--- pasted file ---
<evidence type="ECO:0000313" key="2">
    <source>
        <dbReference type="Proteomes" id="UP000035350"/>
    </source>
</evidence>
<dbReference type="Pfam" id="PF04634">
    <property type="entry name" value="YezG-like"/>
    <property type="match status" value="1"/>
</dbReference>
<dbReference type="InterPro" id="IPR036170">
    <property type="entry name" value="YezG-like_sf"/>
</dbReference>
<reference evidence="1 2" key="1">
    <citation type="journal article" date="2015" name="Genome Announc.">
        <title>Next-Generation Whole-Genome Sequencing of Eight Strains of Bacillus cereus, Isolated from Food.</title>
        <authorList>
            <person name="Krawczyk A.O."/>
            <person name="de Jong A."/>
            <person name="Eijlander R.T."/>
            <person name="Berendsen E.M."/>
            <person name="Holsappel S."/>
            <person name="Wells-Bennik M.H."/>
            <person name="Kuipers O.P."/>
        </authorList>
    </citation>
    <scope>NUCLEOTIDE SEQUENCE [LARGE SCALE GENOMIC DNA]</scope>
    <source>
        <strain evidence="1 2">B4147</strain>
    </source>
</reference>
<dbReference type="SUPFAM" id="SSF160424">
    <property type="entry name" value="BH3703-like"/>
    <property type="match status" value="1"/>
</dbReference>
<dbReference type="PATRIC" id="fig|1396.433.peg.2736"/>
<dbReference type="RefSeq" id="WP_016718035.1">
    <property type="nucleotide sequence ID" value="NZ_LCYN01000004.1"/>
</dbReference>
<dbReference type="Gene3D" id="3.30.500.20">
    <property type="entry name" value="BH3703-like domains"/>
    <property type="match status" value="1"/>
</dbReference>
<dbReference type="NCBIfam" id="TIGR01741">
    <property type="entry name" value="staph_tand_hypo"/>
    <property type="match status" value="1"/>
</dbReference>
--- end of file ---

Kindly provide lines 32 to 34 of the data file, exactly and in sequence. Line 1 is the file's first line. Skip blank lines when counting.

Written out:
    <property type="entry name" value="BH3703-like"/>
    <property type="match status" value="1"/>
</dbReference>